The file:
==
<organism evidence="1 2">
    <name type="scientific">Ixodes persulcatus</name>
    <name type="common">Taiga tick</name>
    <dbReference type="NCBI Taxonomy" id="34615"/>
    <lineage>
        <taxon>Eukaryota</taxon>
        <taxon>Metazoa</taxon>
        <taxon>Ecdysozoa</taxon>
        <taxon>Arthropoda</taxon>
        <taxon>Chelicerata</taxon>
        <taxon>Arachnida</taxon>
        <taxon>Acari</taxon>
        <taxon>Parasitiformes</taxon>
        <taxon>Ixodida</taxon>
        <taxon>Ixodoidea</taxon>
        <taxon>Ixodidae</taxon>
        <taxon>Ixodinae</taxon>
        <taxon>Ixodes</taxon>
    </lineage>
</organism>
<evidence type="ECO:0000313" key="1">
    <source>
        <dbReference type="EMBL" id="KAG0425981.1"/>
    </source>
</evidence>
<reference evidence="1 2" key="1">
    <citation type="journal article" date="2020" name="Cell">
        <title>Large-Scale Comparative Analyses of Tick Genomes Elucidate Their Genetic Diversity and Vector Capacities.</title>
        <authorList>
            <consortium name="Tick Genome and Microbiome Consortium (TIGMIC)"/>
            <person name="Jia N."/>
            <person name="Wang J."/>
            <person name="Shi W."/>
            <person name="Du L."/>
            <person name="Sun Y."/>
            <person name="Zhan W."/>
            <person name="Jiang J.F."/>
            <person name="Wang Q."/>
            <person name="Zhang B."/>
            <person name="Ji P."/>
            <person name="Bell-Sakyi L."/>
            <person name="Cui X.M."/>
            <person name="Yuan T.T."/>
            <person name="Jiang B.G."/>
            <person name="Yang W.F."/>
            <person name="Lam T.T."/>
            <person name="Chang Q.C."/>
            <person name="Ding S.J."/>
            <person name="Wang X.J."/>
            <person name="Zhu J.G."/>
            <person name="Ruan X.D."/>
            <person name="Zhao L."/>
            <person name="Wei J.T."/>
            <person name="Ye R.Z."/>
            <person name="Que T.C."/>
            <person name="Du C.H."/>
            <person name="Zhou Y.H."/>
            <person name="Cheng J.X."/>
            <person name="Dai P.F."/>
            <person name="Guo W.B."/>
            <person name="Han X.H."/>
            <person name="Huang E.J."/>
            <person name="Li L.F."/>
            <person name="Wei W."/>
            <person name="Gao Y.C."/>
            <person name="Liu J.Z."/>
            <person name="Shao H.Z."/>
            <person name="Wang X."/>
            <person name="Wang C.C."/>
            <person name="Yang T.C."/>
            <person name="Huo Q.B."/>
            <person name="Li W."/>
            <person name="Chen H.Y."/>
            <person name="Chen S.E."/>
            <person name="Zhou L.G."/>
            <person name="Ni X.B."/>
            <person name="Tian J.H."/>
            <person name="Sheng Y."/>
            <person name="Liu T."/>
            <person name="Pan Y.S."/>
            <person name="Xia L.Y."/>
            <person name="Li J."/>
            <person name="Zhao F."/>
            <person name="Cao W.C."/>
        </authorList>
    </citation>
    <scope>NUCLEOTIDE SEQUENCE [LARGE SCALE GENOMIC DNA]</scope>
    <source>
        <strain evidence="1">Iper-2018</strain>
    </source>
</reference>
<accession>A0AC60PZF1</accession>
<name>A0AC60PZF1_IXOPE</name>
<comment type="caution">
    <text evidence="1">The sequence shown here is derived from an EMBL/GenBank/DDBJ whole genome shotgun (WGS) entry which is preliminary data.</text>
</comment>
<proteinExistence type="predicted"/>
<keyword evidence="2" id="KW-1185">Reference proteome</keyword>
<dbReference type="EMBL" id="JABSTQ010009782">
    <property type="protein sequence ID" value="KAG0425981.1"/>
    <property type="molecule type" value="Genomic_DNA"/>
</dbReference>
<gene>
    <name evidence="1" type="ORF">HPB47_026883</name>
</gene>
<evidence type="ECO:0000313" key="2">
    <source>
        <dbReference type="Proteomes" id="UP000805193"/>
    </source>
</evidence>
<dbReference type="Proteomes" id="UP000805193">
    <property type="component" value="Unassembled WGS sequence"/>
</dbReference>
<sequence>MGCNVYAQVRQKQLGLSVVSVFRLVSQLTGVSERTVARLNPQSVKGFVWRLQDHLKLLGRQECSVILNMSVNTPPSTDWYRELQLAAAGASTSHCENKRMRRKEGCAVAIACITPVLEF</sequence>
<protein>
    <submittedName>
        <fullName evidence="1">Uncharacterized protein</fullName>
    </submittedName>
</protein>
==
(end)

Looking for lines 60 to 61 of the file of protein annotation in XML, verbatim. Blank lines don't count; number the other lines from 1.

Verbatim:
            <person name="Guo W.B."/>
            <person name="Han X.H."/>